What is the optimal design for an artificial language? This book explores this question at both a `macro' and a `micro' level. An introductory essay presents some fundamental considerations in relation to what the design of an artificial language should be like. The essays that follow examine several basic components of grammar in natural and artificial languages, namely passive, relative, and interrogative constructions, reflexive pronouns, and articles. Drawing data from typologically distinct natural languages, these essays provide a description of the forms and functions that these components can have, and then their counterparts in artificial languages are presented. The artificial languages discussed include Arulo, aUI, the Blue Language, Esperanto, Eurolengo, Hom-idyomo, and Interlingua. The book offers some ideas about how these components of grammar can be integrated in the design of an artificial language.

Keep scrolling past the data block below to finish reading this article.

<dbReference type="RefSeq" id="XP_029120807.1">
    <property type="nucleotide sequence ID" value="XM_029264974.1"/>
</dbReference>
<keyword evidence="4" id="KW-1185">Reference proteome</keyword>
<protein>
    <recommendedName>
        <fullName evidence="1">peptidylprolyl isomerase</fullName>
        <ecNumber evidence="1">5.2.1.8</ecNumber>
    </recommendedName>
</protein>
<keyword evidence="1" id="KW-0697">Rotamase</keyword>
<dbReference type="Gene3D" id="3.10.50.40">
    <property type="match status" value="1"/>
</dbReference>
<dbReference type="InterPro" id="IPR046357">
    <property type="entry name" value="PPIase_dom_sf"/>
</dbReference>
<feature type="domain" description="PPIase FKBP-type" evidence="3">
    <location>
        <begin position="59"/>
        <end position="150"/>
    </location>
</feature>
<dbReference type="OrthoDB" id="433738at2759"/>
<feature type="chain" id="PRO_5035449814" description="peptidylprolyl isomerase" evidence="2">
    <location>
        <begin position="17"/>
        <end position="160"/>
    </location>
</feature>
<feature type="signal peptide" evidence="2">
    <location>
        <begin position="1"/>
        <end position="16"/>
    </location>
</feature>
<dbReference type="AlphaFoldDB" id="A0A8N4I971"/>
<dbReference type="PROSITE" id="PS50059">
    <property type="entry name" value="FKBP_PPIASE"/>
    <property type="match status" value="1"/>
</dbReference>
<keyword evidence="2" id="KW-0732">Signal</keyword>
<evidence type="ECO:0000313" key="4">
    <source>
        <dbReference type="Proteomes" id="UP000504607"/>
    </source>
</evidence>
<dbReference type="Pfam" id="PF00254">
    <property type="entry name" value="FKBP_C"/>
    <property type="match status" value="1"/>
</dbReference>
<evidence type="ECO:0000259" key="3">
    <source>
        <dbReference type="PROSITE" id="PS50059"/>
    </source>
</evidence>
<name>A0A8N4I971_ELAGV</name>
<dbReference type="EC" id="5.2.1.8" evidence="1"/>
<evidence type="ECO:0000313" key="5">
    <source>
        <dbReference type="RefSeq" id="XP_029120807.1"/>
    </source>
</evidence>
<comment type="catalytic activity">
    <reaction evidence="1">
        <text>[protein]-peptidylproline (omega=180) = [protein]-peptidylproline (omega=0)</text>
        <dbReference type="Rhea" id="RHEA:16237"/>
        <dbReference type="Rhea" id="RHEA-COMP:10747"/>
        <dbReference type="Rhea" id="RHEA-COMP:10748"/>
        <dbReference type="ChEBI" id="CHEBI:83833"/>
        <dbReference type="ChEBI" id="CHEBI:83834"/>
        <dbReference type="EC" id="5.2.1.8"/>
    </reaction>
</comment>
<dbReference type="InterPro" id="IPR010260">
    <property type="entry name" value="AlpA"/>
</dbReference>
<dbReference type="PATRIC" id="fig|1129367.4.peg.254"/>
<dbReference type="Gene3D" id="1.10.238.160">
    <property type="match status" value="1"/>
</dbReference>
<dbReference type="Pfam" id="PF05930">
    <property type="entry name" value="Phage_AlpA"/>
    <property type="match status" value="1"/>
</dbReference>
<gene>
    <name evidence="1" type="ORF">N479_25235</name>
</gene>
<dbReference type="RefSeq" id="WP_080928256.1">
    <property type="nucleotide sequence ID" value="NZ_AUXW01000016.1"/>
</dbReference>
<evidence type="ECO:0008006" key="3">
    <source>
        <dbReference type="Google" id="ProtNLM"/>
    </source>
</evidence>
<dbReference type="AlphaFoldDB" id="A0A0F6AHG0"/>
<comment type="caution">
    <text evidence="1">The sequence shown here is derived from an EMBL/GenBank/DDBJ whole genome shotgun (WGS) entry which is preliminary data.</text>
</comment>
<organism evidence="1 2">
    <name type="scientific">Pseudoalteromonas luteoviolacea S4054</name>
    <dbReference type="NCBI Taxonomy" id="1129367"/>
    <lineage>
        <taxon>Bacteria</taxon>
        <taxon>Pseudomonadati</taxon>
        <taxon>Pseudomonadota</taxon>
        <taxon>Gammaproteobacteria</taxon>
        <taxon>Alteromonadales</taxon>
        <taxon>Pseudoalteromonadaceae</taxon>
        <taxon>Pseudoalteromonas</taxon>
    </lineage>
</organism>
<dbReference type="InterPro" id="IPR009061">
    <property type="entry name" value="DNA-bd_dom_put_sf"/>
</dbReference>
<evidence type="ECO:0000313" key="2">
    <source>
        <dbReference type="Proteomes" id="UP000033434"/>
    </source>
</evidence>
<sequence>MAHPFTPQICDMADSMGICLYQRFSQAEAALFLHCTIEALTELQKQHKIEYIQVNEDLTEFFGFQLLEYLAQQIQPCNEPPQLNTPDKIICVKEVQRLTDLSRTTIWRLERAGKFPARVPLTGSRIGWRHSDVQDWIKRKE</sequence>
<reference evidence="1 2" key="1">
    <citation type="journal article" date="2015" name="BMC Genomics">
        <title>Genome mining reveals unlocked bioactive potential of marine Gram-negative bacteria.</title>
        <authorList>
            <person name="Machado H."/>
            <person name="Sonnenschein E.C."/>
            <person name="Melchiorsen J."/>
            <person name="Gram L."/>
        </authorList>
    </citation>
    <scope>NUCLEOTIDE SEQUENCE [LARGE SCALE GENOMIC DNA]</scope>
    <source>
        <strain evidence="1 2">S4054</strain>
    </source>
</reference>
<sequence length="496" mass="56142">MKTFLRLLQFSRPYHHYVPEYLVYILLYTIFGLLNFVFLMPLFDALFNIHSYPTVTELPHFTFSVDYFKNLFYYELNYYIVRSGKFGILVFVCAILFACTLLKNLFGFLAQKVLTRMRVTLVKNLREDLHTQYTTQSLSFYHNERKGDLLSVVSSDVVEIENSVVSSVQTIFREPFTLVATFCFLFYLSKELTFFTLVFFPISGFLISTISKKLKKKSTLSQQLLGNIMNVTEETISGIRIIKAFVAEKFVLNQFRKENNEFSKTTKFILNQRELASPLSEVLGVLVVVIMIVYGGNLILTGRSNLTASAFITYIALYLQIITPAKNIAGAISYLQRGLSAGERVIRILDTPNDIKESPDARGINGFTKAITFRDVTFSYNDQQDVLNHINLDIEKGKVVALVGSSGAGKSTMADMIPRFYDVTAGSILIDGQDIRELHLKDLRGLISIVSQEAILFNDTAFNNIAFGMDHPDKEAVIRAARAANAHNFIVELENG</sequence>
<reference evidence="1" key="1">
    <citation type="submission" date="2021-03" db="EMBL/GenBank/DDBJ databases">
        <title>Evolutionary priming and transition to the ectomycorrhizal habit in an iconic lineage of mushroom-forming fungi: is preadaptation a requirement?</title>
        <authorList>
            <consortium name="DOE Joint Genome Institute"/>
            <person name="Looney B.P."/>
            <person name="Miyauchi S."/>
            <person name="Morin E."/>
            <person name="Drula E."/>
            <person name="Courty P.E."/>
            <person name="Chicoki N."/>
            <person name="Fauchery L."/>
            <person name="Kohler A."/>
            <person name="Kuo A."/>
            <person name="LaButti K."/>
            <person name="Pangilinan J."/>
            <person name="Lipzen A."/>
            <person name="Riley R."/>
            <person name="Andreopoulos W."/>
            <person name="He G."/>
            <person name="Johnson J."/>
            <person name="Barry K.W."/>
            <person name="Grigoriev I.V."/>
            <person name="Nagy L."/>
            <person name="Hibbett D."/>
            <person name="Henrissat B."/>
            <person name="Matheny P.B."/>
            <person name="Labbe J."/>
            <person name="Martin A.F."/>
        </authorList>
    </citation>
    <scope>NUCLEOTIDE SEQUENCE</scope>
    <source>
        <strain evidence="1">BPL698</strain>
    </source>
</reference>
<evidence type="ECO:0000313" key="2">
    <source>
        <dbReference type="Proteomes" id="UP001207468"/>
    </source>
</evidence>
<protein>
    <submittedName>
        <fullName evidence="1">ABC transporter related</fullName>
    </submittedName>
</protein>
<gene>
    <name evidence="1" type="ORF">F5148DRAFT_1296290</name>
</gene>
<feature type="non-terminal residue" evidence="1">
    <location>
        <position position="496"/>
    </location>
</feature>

The Authors: Christo Moskovsky completed an undergraduate degree in English language and linguistics at the University of Sofia (Bulgaria) in 1985, and a few years later an M.A. in linguistics at the same university. He received his Ph.D. at the University of Newcastle (Australia) in 1997, where he has been a lecturer in linguistics since 1999. Alan Libert completed his B.A. in Greek and Latin at New York University in 1980, and his Ph.D. in linguistics at McGill University (Canada) in 1993. He has worked at the University of Newcastle (Australia) since 1994.